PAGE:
Tags: Russia | Capital Controls | Net Outflows | Money

Russia Said to Weigh Capital Controls if Cash Outflows Intensify

Tuesday, 30 September 2014 10:05 AM EDT

Russia’s central bank is weighing the introduction of temporary capital controls if the flow of money out of the country intensifies, according to two officials with direct knowledge of the discussions.

Such measures would be preventative and used only if net outflows rise significantly, the people said, who asked not to be identified because no decision has been made. They didn’t give a timeline or a level that may force such a move, saying they are looking at all possible scenarios.

The ruble weakened to a record low, breaching the level where the regulator steps in to support the currency.

The deliberations are the latest sign that U.S. and European sanctions are hurting Russia and making its monetary authority rethink policies it sought to avoid. The Economy Ministry last week raised its estimate for this year’s outflows to $100 billion, a 64 percent jump from last year.

Central bank Chairman Elvira Nabiullina, a former economic aide to President Vladimir Putin, said in an address to the government on Sept. 25 that “introducing capital controls doesn’t make sense.”

Countering Exodus

Still, if trade restrictions — such as the U.S. and EU sanctions and Russia’s retaliatory measures — are prolonged and the country’s tax burden rises, capital outflows will intensify, Nabiullina said. That will push the regulator to shift its focus more toward ensuring financial stability from fighting inflation, and to use various instruments “including non- standard” means, she said.

The central bank isn’t considering imposing limits on cross-border capital flows, it said in a statement responding to the news on its website. The Finance Ministry isn’t discussing such measures, Svetlana Nikitina, a spokeswoman, said earlier by text message.

“Authorities are becoming increasingly concerned about the economic damage inflicted by the continuing crisis in Ukraine,” Neil Shearing, chief emerging-markets economist at Capital Economics, says in e-mailed note. For now, “any such move will remain a measure of last resort.”

Russia has sold about $40 billion of foreign currency this year to prop up the ruble and counter an exodus from local assets that accelerated after Putin annexed Ukraine’s Crimea peninsula in March. Policy makers last intervened in May.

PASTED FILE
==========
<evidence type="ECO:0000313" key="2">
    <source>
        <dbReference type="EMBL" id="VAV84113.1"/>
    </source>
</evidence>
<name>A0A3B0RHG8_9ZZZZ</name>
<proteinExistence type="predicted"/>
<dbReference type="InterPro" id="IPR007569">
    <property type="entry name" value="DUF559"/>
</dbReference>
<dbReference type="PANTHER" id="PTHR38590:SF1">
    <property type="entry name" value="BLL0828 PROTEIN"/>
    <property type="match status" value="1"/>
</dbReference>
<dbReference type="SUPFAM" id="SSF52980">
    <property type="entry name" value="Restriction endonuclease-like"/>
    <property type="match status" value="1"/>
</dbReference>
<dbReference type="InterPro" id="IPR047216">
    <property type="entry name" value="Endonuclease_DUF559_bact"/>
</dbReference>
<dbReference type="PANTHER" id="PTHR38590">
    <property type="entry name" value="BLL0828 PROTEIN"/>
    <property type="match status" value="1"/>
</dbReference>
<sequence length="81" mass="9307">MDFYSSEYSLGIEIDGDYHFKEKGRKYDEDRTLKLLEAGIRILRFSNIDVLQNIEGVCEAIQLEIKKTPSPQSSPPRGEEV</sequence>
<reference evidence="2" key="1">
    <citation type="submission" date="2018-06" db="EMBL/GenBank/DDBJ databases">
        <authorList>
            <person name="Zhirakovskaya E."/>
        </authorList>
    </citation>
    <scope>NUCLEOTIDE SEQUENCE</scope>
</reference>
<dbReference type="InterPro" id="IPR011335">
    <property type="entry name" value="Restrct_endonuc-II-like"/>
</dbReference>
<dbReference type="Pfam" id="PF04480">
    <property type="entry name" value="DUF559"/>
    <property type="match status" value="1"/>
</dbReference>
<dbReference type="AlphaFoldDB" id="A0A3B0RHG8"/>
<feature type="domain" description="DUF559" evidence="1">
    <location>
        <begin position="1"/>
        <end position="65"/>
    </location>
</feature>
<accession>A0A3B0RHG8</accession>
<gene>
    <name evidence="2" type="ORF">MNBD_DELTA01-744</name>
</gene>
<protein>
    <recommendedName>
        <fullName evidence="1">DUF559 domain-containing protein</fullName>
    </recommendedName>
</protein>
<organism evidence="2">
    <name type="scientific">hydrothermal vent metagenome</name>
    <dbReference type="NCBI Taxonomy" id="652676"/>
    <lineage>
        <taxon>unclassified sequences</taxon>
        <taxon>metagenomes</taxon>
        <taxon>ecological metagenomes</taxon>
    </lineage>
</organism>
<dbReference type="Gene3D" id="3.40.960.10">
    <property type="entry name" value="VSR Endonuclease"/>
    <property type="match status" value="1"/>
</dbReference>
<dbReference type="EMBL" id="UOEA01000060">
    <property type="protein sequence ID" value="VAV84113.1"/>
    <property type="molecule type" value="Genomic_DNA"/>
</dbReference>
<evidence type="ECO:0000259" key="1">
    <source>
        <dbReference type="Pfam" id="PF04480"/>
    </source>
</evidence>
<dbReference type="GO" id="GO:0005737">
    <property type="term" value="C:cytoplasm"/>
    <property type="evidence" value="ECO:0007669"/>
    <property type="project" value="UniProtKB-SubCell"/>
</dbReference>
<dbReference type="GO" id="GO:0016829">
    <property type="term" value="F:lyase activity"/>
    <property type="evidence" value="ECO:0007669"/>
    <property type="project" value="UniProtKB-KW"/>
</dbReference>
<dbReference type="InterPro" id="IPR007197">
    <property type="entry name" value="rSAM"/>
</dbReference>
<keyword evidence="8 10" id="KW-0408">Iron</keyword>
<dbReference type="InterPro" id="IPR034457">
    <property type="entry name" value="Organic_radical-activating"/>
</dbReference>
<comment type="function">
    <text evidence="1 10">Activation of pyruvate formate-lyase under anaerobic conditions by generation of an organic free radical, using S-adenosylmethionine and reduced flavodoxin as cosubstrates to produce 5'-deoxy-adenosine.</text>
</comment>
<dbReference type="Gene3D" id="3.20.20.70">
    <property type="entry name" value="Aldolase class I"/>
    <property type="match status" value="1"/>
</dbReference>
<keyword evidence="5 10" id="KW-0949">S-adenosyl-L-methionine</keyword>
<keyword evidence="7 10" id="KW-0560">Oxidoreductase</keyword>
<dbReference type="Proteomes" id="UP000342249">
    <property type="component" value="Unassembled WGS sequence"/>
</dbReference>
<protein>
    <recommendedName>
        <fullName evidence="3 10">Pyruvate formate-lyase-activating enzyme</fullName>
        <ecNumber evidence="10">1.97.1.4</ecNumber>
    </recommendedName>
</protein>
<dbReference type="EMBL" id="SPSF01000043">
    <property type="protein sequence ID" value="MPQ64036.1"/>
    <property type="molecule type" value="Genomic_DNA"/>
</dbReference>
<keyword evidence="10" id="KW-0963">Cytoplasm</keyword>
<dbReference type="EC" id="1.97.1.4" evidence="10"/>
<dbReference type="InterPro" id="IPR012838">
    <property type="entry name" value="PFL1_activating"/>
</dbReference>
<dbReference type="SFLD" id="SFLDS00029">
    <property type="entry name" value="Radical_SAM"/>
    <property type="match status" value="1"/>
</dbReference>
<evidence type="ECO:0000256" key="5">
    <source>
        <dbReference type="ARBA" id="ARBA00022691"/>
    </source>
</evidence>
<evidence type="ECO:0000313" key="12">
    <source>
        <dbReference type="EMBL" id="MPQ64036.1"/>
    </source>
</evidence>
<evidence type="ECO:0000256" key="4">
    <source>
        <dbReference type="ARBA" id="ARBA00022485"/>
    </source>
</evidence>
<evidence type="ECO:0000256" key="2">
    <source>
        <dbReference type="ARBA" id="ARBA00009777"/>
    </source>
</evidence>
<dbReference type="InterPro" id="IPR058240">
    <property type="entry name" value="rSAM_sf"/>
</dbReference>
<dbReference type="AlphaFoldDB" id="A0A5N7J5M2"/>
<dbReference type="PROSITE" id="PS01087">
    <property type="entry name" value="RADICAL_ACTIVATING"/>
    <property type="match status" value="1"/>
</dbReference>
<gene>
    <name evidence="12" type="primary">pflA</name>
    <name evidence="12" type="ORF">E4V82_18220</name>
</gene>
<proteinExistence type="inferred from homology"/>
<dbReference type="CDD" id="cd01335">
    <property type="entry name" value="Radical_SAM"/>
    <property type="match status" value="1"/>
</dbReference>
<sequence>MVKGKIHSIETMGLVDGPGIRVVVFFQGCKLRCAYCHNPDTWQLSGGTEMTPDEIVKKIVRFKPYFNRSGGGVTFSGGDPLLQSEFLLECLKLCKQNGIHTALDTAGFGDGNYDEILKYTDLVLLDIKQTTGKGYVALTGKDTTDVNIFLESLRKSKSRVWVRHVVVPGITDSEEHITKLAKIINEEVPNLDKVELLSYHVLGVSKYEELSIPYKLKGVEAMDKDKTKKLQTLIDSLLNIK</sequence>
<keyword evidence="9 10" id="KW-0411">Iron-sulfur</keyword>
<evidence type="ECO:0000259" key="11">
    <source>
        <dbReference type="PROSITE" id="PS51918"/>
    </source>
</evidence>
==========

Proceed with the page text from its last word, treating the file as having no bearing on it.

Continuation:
Free Float

In August, the central bank widened the ruble’s trading band and said it would begin market interventions when the currency crosses 44.40. The ruble fell 0.5 percent to 44.4457 against the central bank’s target basket of dollars and euros, before recovering to 44.2249 at 7:29 p.m. in Moscow. The central bank doesn’t get involved in the market after 6 p.m. Ten-year government bonds retreated, pushing the yield up six basis points to 9.42 percent.

Russia is preparing to shift to a freely floating ruble, abandoning a 15-year policy of tapping reserves to control currency movements in favor of using interest rates to manage inflation. The central bank raised the key rate by 2.5 percentage points to help prop up the currency this year even as the economy teeters near recession.

The Economy Ministry said outflows may drop to $50 billion next year if the geopolitical situation stabilizes and borrowing costs are little changed, after raising this year’s estimate to $100 billion from $90 billion in its macroeconomic forecast published Sept. 26. Russia hasn’t had a net inflow of private capital since 2007, the year after lifted restrictions.

Capital Flows

Russian companies and banks will need to repay $53.5 billion in international debt in the fourth quarter and as much as $106 billion in 2015, according to central bank data.

A return to capital controls would set Russia back a decade, dimming the country’s chances to develop Moscow into an international financial center. Before 2004, all currency transactions in Russia were done through special accounts in the central bank, which approved the operations in foreign currencies. All limits on capital flows were removed in 2006, a month before the Group of Eight summit in St. Petersburg.

Russia may return to the special accounts method if a decision is made to impose capital controls next year, said the people, who have direct knowledge of current deliberations. In that case, the transactions in foreign currencies would be carried out through several state banks, one of them said.

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Russia's central bank is weighing the introduction of temporary capital controls if the flow of money out of the country intensifies, according to two officials with direct knowledge of the discussions.Such measures would be preventative and used only if net outflows rise...
Russia, Capital Controls, Net Outflows, Money
Tuesday, 30 September 2014 10:05 AM
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